Be tolerant with one another and forgiving, if any of you has cause for complaint: you must forgive as the Lord forgave you.Colossians 3:13
“Tolerance is being able to accept things that you wish were different.” So says Linda Kavelin Popov in “The Family Virtues Guide: Simple Ways to Bring Out the Best in Our Children and Ourselves.”
“When you practice tolerance, you don’t expect others to think, look or act just like you. You accept differences,” she wrote.
Political division continues. Christian churches like mine are in strife over what Jesus would do today. Families also have taken the heat in this time. Cousins and siblings, parents and children disagree, often forcefully. We have been kept apart due to the pandemic. Can we practice tolerance as we come back together? Or are we willing to remove people from our lives because we disagree with them?
As a contemplative, empowered (charismatic) evangelical practicing Christian mindfulness, I often struggle with the mighty gap between what I consider evangelical and how others define it. I’ve sat in the evangelical soup long enough to know how it looks and tastes. Many evangelicals are harsh and judgmental. Some white evangelicals have no idea that they benefit from systemic racism. Others actually are racist. They think people like me tolerate sin and are not loyal to God.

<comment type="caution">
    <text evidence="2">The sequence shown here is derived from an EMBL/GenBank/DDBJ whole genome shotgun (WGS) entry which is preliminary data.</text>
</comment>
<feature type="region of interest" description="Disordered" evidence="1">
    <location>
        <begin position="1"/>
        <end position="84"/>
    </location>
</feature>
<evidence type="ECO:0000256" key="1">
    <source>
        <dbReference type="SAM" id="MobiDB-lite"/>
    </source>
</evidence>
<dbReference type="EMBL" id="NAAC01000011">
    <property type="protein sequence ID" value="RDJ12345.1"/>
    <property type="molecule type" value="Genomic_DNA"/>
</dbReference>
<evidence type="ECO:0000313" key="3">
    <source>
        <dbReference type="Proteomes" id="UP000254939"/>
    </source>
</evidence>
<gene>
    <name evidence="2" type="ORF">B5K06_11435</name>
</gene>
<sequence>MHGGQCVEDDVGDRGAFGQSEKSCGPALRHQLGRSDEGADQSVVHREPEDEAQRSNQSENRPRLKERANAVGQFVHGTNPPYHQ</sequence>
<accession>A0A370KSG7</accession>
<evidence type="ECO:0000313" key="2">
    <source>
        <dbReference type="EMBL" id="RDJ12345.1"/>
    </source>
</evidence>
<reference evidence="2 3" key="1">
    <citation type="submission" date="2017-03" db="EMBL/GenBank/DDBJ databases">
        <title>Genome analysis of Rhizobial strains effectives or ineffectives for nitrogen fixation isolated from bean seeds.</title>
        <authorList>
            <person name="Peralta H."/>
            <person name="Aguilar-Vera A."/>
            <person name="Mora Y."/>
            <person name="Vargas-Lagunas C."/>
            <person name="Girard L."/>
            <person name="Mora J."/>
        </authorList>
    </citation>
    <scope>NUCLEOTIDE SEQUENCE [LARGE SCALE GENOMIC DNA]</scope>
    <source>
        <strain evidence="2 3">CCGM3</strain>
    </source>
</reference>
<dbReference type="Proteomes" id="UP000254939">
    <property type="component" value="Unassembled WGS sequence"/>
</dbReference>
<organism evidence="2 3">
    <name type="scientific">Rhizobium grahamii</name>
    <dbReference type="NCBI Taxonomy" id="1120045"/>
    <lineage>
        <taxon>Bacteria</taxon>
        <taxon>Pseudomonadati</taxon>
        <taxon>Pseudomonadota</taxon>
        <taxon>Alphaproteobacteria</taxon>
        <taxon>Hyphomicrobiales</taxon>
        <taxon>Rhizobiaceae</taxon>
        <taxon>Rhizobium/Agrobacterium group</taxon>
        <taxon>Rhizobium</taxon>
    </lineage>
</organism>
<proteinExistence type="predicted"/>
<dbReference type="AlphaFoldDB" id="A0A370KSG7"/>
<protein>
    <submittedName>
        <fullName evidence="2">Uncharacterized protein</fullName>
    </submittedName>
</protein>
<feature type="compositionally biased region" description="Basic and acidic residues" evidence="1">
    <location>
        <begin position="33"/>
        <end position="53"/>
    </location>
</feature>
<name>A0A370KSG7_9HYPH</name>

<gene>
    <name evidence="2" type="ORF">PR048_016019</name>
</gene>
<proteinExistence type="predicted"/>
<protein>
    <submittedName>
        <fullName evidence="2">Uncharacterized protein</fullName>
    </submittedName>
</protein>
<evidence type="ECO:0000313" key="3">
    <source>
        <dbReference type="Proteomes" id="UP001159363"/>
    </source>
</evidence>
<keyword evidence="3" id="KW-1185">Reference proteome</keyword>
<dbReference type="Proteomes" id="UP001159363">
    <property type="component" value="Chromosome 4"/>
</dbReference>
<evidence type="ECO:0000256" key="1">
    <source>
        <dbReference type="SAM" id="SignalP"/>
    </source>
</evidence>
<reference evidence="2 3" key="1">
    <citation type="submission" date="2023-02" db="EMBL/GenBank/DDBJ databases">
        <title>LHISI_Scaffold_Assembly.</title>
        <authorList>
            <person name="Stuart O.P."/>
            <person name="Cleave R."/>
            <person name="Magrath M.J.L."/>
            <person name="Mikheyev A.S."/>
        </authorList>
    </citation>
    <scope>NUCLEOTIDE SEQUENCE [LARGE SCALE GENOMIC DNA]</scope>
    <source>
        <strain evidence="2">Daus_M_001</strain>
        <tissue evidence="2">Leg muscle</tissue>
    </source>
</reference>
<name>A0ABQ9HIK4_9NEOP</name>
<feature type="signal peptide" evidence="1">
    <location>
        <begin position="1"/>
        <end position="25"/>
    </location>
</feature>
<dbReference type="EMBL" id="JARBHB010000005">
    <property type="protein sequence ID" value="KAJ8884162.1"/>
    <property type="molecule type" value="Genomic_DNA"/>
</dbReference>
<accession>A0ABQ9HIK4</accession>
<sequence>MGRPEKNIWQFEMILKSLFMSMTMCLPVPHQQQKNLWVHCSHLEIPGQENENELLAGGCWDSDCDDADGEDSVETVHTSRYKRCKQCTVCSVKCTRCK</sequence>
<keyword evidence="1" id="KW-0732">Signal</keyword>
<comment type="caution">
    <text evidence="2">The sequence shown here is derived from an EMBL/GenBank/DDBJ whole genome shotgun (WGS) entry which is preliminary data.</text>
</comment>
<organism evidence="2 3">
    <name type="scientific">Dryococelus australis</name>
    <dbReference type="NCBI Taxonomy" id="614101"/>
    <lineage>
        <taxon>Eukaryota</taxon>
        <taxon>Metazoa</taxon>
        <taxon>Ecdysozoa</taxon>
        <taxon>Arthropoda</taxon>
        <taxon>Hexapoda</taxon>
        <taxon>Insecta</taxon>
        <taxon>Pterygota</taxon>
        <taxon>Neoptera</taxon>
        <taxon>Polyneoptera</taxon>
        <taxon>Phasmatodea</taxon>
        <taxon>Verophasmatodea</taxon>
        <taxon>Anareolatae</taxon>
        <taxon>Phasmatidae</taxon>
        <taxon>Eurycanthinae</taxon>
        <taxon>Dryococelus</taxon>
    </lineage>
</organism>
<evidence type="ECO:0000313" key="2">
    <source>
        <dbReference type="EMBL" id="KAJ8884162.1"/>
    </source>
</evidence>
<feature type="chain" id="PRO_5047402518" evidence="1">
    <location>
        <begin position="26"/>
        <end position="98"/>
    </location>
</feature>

I think we’ve been told in no uncertain terms to “Judge not, lest you be judged.” And to love our neighbors as we love ourselves.
People who lack tolerance have trouble loving, period. They tend to be angry and unhappy a lot. I’m writing this, aware that I also am being judgmental. God loves even the most intolerant people, and I must follow his lead. That’s actually what tolerance is all about.
How can Christian mindfulness help us to develop tolerance? It makes us aware in the present moment and in the presence of God. It helps us to see that groups of people are persons who God loves. It helps us to be humble enough to understand that we may not be the ultimate authority on what God wants. It allows us, first and foremost, to have respect for the free choice of our family members and to love them without prejudice.
Today let’s try to be aware of our own intolerance. Let’s hold it up to God, asking for forgiveness and for the Holy Spirit to lead us to loving behavior.